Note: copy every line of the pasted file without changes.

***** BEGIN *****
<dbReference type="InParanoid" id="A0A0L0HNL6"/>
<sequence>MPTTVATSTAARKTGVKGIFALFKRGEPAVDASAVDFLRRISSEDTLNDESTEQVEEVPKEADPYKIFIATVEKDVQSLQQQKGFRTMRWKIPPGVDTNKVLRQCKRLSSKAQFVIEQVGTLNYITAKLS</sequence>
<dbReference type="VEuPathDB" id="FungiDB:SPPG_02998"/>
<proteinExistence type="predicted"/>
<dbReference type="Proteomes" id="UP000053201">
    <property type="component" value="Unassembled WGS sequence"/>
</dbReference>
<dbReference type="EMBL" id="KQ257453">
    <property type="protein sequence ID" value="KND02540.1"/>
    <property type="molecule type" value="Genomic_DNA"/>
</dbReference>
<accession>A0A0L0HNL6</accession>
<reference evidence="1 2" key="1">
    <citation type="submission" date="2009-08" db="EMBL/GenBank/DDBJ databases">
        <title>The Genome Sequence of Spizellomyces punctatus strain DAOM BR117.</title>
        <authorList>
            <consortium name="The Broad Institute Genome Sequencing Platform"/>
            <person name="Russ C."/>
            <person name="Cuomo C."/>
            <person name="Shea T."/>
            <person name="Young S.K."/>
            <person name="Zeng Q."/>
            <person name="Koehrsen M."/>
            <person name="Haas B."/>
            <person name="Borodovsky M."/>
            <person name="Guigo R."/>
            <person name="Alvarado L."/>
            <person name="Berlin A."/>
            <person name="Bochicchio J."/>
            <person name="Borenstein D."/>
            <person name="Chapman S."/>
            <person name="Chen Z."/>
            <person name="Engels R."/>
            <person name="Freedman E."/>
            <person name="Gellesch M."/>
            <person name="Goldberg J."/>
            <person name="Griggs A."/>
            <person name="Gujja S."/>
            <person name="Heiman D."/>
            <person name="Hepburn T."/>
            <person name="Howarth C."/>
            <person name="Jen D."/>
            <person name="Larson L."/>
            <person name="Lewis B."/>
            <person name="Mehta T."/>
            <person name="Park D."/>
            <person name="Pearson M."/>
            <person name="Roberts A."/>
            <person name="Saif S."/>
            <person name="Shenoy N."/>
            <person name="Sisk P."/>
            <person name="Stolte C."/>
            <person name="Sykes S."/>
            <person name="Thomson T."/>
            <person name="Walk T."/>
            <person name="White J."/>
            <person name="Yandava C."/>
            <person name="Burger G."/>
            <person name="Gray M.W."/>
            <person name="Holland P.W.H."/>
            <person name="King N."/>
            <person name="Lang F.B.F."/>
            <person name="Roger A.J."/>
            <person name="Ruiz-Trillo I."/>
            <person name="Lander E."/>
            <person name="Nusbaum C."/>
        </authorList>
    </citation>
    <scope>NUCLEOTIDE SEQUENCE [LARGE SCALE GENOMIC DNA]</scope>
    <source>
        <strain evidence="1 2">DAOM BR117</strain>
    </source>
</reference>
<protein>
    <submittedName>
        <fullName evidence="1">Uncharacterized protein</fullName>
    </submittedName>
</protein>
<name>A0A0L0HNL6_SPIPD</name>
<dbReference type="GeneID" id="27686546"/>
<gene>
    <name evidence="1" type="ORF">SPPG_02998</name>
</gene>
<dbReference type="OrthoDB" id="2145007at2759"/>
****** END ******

<dbReference type="InParanoid" id="A0A0L0HNL6"/>
<sequence>MPTTVATSTAARKTGVKGIFALFKRGEPAVDASAVDFLRRISSEDTLNDESTEQVEEVPKEADPYKIFIATVEKDVQSLQQQKGFRTMRWKIPPGVDTNKVLRQCKRLSSKAQFVIEQVGTLNYITAKLS</sequence>
<dbReference type="VEuPathDB" id="FungiDB:SPPG_02998"/>
<proteinExistence type="predicted"/>
<dbReference type="Proteomes" id="UP000053201">
    <property type="component" value="Unassembled WGS sequence"/>
</dbReference>
<dbReference type="EMBL" id="KQ257453">
    <property type="protein sequence ID" value="KND02540.1"/>
    <property type="molecule type" value="Genomic_DNA"/>
</dbReference>
<accession>A0A0L0HNL6</accession>
<reference evidence="1 2" key="1">
    <citation type="submission" date="2009-08" db="EMBL/GenBank/DDBJ databases">
        <title>The Genome Sequence of Spizellomyces punctatus strain DAOM BR117.</title>
        <authorList>
            <consortium name="The Broad Institute Genome Sequencing Platform"/>
            <person name="Russ C."/>
            <person name="Cuomo C."/>
            <person name="Shea T."/>
            <person name="Young S.K."/>
            <person name="Zeng Q."/>
            <person name="Koehrsen M."/>
            <person name="Haas B."/>
            <person name="Borodovsky M."/>
            <person name="Guigo R."/>
            <person name="Alvarado L."/>
            <person name="Berlin A."/>
            <person name="Bochicchio J."/>
            <person name="Borenstein D."/>
            <person name="Chapman S."/>
            <person name="Chen Z."/>
            <person name="Engels R."/>
            <person name="Freedman E."/>
            <person name="Gellesch M."/>
            <person name="Goldberg J."/>
            <person name="Griggs A."/>
            <person name="Gujja S."/>
            <person name="Heiman D."/>
            <person name="Hepburn T."/>
            <person name="Howarth C."/>
            <person name="Jen D."/>
            <person name="Larson L."/>
            <person name="Lewis B."/>
            <person name="Mehta T."/>
            <person name="Park D."/>
            <person name="Pearson M."/>
            <person name="Roberts A."/>
            <person name="Saif S."/>
            <person name="Shenoy N."/>
            <person name="Sisk P."/>
            <person name="Stolte C."/>
            <person name="Sykes S."/>
            <person name="Thomson T."/>
            <person name="Walk T."/>
            <person name="White J."/>
            <person name="Yandava C."/>
            <person name="Burger G."/>
            <person name="Gray M.W."/>
            <person name="Holland P.W.H."/>
            <person name="King N."/>
            <person name="Lang F.B.F."/>
            <person name="Roger A.J."/>
            <person name="Ruiz-Trillo I."/>
            <person name="Lander E."/>
            <person name="Nusbaum C."/>
        </authorList>
    </citation>
    <scope>NUCLEOTIDE SEQUENCE [LARGE SCALE GENOMIC DNA]</scope>
    <source>
        <strain evidence="1 2">DAOM BR117</strain>
    </source>
</reference>
<protein>
    <submittedName>
        <fullName evidence="1">Uncharacterized protein</fullName>
    </submittedName>
</protein>
<name>A0A0L0HNL6_SPIPD</name>
<dbReference type="GeneID" id="27686546"/>
<gene>
    <name evidence="1" type="ORF">SPPG_02998</name>
</gene>
<dbReference type="OrthoDB" id="2145007at2759"/>